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Business by the Book - The Workshop Series

By Michael Yunkin on April 5, 2012 4:23 PM | Permalink

"Marketing Resources Revealed" Workshop on August 15 will uncover the advertising tools that work best to reach your target market.

UNLV Libraries will offer "Marketing Resources Revealed" as the third workshop in the Business by the Book Workshop Series on Wednesday, August 15, from 6 to 8 p.m. at the Lied Library - Pioche Room on the UNLV campus, 4505 S. Maryland Parkway.

Reservations are required and can be made by emailing

Taught by business librarian Patrick Griffis, the series was created for entrepreneurs interested in opening a new business or expanding their business' existing offerings. The first two workshops in the series taught the basics of research tools to identify market trends as well as to understand customers' habits. Participants benefited from useful information that can be immediately applied to any business' strategy.

"It's our mission to benefit the local community by helping business owners access information that will help them better run their businesses," said Patricia Iannuzzi, dean of UNLV Libraries. "These workshops will teach attendees skills they can immediately implement."

The Business by the Book Workshop Series will teach business owners what online resources are available to them at UNLV Libraries and how they can use them effectively. Future workshops include:
  • "Marketing Resources Revealed" on Aug. 15
  • "Social Media Socialized" on Oct. 10.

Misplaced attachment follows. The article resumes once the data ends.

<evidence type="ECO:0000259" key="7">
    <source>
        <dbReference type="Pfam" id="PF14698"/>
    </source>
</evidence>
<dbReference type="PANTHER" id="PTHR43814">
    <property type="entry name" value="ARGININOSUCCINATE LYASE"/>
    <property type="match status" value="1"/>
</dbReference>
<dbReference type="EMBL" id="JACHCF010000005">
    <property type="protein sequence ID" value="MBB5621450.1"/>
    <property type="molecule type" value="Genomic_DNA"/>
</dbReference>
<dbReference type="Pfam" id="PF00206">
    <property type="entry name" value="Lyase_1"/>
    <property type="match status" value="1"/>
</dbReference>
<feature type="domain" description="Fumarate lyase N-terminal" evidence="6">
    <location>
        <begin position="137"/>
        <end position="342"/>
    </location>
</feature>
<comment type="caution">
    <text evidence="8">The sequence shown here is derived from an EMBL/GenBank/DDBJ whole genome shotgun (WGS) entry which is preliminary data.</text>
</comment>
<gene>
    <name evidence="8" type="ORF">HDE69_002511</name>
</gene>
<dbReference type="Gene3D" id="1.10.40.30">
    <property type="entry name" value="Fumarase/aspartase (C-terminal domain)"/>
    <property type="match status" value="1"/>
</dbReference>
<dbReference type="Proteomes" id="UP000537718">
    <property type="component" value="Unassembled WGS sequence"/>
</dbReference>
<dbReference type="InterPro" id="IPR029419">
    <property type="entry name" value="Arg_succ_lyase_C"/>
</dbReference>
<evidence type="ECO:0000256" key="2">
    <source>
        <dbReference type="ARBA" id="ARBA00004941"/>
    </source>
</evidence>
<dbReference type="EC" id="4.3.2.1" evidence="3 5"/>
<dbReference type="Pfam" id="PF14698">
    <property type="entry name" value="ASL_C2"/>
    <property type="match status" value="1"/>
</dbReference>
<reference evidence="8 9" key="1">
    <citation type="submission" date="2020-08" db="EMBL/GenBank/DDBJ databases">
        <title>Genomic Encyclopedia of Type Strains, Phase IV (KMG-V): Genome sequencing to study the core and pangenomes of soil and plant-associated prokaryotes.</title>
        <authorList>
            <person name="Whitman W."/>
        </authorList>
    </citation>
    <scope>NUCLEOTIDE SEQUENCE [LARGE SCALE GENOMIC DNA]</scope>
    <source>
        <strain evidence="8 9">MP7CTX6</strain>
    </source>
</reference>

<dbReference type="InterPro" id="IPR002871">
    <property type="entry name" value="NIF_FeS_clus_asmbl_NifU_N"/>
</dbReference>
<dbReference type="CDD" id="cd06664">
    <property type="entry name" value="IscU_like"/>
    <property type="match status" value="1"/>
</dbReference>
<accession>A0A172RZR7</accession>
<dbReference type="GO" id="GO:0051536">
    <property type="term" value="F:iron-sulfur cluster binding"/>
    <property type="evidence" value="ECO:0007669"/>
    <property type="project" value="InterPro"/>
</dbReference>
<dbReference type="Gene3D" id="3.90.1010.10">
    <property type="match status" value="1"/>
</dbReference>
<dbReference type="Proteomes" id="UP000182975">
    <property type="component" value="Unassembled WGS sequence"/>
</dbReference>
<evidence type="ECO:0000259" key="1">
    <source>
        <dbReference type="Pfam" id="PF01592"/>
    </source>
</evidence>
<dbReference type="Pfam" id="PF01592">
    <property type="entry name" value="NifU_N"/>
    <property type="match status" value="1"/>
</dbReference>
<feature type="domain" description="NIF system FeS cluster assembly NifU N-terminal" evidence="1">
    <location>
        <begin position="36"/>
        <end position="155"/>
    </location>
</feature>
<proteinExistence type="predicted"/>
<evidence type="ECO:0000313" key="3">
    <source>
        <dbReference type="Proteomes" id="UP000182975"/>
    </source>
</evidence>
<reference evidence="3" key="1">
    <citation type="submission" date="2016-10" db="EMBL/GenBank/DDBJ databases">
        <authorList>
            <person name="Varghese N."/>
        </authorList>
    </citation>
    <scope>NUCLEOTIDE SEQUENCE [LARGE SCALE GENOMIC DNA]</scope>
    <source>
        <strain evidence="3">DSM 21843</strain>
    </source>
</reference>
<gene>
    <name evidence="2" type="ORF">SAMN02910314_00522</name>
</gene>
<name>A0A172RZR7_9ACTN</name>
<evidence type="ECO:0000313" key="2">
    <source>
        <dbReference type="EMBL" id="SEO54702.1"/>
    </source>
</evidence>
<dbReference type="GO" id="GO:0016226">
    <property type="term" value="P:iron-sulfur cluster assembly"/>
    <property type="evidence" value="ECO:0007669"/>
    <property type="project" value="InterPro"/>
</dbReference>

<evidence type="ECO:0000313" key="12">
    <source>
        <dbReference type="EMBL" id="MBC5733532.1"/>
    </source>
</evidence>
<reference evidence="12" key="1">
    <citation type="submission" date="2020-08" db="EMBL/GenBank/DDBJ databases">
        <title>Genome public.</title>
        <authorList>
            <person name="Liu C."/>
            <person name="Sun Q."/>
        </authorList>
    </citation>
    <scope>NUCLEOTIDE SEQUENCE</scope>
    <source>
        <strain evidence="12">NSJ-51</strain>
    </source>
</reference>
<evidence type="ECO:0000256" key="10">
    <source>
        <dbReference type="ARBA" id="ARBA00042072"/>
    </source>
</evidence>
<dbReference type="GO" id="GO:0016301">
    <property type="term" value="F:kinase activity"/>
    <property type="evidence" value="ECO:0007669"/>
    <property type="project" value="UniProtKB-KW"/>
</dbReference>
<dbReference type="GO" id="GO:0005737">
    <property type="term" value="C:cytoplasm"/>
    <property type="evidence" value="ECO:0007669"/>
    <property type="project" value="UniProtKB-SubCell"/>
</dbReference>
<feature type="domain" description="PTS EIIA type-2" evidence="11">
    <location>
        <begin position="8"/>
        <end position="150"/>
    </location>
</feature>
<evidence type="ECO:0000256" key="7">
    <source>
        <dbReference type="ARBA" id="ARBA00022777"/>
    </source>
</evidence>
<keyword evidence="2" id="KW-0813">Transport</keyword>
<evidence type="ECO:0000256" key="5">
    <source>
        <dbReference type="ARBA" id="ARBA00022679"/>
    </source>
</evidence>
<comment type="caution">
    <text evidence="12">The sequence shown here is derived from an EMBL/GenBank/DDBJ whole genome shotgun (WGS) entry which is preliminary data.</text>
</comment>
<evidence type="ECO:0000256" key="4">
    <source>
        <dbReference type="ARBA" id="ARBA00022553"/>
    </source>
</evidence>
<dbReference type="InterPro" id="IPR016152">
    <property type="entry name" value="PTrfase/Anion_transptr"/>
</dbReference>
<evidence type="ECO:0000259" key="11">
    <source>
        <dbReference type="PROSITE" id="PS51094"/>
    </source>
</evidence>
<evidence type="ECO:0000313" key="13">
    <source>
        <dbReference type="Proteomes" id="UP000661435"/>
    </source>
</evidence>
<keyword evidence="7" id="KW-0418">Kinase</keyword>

The UNLV Libraries supports the university community by embracing the traditional values of higher education adapted for the global community in the 21st century. Libraries are the focal point for all learning-related activities on campus.

Open to the public, UNLV Libraries includes the state-of-the-art Lied Library and three branches: Architecture Studies, Curriculum Materials and Music. Employing 120 staff members, including 18 library faculty offering subject-specific research assistance, UNLV Libraries provides on-site access to content that is not available on the open web.

For additional information on the Business by the Book Workshop Series, call Patrick Griffis at 702-895-2231. You may also access UNLV Libraries Business Community Resources online at


Submitted by Daugiau (not verified) on
As an agent in a business brokerage firm, we get the opportunity to see all kinds of businesses, big, small, good, bad, profitable, and those that are not.  We also see businesses where the owner has worked hard with his/her team to manage the tax burden.  This can be a double-edged sword for small businesses. If a business owner and his/her accountant do a good job (skelbimai) of identifying expenses and managing deductions, a profitable business that provides the owner with a livable wage can end up looking like it is not very profitable to those on the outside.  This can impact the marketability of a business when it is time to sell for example at popular website in Lithuania . If a business owner is considering an attempt to sell at any time in the future, he/she should make the business look as profitable as possible.  This profitability needs to be apparent over the course of the most recent three-year period.  Most banks and brokers look at a business’ tax forms or book income to determine a business’ value. It seems a little counter intuitive to think that the best time to sell a business is when the business is doing well.  Owners think that times are good and I am making money, why would I sell?  You sell at the top because businesses that show a downward trend and aren’t making money don’t sell.  Since most businesses experience ups and downs, owners need to anticipate this reality when contemplating a transition.


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